RED plated! now I'm pissed

   Poor or non- engineering drives me batshit!
   For a few pennies, the design could be 100% stable.
   Tubes4HiFi / VTA are either too cheap or incompetent.
   In either case, they should up their game!

After correcting the driver board, the bloody amps red plate and oscillate at anything over ≈40W! Ken Galer had similar problems with his custom build. See M-125 Build on DTAF. The amps are works of art.

Since the M-125 is basically a rip of the Dynaco 120 / Mk VI, I went back to the originals to see what Latino & co. had screwed up. See Dynaco Transformers for the original 120 and Dynaco Mark VI Manual.

Both the 120 & Mk VI have:
  • • power tube plate & g2 snubber resistors
  • • local feedback from the -phase U/L g2 tap nested inside the global feedback loop
  • • a load across the output transformer 16Ω tap [680ohm;/120 - 620Ω/MkVI]. Mr. Latino admonishes never turn the amplifiers on without a load.

GalerNum1Unstable Snubbers Snubbers SnubberInductorIE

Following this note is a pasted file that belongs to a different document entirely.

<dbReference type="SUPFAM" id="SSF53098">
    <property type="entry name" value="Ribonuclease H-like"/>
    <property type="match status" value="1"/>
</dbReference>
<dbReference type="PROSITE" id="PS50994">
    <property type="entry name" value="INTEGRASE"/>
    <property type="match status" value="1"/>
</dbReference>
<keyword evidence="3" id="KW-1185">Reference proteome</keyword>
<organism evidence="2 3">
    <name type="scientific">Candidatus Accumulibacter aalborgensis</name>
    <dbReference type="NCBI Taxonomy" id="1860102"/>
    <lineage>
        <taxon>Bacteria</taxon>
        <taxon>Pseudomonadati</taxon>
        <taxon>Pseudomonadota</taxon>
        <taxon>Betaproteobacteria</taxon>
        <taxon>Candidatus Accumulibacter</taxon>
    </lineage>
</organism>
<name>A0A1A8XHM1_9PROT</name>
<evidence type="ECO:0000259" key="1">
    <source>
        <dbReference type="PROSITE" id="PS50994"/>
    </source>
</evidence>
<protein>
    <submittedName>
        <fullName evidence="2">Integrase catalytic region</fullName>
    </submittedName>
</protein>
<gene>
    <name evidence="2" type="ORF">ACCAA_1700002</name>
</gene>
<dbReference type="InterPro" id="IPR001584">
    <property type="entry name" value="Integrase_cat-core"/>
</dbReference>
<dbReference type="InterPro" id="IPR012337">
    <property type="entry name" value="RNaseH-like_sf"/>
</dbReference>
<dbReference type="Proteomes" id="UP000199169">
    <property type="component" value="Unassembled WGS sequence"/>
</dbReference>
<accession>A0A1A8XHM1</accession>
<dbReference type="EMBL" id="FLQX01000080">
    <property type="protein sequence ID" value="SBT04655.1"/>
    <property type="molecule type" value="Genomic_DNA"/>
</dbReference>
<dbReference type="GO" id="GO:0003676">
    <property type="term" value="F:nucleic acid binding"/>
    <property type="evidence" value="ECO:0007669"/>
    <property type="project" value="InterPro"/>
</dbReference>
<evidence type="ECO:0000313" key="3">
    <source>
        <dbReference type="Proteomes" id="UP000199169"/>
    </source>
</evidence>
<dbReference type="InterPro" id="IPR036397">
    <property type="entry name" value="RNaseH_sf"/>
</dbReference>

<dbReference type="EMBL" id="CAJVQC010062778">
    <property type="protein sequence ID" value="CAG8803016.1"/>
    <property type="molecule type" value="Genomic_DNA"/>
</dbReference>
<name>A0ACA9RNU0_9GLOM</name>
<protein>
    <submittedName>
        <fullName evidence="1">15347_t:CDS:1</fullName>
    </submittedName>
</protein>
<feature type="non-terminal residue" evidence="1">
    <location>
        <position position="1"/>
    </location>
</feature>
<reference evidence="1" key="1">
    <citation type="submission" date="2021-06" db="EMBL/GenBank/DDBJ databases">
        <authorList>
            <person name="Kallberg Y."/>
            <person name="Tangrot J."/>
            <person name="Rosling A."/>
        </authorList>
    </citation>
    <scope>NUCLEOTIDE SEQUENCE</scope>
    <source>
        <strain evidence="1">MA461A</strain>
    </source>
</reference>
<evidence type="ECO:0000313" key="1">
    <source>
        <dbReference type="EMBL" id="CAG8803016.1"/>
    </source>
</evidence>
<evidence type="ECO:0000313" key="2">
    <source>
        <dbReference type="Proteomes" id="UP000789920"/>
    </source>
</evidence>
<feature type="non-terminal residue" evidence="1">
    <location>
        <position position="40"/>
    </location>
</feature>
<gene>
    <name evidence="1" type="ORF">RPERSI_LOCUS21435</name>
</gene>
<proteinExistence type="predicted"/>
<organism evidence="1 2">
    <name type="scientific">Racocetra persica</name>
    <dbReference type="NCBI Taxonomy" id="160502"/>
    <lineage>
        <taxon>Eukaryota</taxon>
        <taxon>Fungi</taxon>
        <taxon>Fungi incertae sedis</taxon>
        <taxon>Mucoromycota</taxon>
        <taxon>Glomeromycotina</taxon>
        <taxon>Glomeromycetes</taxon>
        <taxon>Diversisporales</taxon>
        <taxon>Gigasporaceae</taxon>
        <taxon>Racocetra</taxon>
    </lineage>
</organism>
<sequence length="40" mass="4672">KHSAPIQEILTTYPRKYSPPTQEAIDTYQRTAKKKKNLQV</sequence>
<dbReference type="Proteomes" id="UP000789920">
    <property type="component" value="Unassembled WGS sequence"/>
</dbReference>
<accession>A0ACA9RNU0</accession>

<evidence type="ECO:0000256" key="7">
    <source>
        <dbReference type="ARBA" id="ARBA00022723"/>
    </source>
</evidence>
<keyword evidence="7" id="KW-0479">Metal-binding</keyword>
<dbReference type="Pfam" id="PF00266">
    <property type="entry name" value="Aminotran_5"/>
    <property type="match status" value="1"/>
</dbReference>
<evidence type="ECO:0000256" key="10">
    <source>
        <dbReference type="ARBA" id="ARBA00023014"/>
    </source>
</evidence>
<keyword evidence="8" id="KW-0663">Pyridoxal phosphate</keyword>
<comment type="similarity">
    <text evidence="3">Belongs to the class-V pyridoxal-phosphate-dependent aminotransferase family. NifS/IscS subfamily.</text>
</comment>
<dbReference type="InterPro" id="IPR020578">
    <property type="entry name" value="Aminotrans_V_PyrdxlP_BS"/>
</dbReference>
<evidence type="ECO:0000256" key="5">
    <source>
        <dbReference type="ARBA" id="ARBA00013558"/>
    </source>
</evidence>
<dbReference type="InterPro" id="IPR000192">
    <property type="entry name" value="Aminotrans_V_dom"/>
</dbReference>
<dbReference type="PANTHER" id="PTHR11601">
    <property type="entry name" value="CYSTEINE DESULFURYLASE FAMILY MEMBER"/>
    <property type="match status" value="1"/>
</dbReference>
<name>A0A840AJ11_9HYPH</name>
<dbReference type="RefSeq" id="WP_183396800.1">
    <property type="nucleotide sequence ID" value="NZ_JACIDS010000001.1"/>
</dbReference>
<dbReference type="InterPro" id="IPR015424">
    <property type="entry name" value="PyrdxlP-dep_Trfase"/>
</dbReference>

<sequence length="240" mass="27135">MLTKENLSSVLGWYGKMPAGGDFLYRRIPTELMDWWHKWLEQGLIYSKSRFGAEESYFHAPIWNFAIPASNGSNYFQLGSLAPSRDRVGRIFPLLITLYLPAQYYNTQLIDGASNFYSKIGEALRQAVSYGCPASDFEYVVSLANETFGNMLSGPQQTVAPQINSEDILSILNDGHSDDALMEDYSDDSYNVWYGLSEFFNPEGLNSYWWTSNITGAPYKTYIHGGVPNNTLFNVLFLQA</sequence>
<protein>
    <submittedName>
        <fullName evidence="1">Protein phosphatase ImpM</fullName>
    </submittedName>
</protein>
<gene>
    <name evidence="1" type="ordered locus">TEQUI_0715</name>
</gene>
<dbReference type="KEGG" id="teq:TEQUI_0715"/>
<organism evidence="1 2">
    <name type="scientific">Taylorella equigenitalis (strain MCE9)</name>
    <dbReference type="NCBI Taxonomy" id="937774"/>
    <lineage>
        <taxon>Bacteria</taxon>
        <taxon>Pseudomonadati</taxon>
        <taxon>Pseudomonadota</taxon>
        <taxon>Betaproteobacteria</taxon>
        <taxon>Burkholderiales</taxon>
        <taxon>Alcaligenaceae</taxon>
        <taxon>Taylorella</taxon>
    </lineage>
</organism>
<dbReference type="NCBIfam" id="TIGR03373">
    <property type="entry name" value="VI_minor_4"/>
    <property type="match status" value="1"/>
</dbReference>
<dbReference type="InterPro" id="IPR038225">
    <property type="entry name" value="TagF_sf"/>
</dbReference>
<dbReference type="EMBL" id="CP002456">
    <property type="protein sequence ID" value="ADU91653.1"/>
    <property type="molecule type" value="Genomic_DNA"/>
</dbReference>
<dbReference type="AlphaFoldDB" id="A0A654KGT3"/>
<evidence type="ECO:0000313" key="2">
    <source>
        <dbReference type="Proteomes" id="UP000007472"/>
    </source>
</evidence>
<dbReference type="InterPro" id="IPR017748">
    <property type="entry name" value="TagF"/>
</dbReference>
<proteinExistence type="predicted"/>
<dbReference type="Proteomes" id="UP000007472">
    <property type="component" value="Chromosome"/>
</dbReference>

Every tube electrode has an associated LCR property. Tubes willingly operate out to tens of MHz. Parallel tubes can become oscillators when the electrode LCR along with the circuit LCR interact just so across a short length of wire. Power supply may also affect oscillation as seen in diy threads when PSU capacitance is changed. The Tubes4HiFi / VTA M-125 as designed is only marginally stable when built exactly as instructed and parts that hew to the tolerance center. Change wiring, PSU capacitance, layout or tubes and all bets are off. Modification Margin? None!
Dynaco amps with parallel output tubes inserted 47Ω at the electrode in output transformer leads to isolate the electrode capacitance and prevent oscillation. Adding snubbers makes the amps 100% stable. NOTE: My amps are UltraLinear ONLY!! Snubber not examined for Triode mode. USE CAUTION if implementing Triode mode. Triode mode w snubbers schematic.